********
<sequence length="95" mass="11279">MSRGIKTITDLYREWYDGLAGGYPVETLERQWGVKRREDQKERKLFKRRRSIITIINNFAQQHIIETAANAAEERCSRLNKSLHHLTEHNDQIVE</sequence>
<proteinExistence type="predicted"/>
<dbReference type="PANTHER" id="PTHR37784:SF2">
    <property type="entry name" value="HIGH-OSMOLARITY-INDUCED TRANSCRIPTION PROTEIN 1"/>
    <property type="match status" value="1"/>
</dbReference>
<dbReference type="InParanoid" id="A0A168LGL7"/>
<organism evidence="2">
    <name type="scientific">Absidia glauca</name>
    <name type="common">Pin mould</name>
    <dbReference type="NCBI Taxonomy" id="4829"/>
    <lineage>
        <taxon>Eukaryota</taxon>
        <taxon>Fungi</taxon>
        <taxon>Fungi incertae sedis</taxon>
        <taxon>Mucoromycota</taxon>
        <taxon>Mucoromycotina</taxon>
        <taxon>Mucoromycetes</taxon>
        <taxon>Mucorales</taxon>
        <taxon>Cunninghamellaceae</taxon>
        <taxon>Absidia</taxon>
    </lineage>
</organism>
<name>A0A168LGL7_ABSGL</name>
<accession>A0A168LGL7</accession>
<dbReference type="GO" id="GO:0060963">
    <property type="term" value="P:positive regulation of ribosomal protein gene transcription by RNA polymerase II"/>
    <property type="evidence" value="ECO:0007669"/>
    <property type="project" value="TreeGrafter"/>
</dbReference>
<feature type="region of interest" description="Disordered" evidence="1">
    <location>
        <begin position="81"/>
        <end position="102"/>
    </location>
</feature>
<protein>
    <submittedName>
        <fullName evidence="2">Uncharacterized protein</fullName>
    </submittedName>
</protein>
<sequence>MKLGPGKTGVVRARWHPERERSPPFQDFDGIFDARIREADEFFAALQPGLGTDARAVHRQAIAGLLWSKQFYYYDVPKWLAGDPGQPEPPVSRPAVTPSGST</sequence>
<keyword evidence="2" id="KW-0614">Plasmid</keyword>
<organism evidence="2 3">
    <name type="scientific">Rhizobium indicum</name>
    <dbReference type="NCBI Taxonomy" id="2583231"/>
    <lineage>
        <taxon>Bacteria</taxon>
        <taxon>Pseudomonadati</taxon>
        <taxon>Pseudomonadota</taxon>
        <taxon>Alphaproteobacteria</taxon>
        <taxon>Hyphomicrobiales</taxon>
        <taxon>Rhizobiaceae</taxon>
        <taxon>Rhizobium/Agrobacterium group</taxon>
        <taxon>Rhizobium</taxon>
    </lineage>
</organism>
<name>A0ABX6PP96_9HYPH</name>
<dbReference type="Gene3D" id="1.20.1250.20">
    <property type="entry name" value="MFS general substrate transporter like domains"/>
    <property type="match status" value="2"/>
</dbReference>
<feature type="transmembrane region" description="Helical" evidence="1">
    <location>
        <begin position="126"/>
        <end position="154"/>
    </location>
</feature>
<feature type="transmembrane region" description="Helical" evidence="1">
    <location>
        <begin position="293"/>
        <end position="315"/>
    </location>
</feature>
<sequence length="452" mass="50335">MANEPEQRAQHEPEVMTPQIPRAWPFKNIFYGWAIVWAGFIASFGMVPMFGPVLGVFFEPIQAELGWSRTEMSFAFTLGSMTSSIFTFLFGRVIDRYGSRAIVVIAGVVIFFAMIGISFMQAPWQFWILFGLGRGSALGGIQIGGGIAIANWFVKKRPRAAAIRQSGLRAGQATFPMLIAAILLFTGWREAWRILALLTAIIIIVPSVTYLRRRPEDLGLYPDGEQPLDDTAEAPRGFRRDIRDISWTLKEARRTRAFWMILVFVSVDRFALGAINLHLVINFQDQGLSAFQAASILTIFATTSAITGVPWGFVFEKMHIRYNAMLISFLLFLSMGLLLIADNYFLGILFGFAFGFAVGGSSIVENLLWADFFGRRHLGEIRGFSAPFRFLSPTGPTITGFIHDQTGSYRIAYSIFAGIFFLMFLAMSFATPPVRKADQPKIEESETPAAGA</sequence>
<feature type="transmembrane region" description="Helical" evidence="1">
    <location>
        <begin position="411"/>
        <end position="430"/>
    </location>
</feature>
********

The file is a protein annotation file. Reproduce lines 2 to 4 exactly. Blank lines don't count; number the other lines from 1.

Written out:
<proteinExistence type="predicted"/>
<dbReference type="PANTHER" id="PTHR37784:SF2">
    <property type="entry name" value="HIGH-OSMOLARITY-INDUCED TRANSCRIPTION PROTEIN 1"/>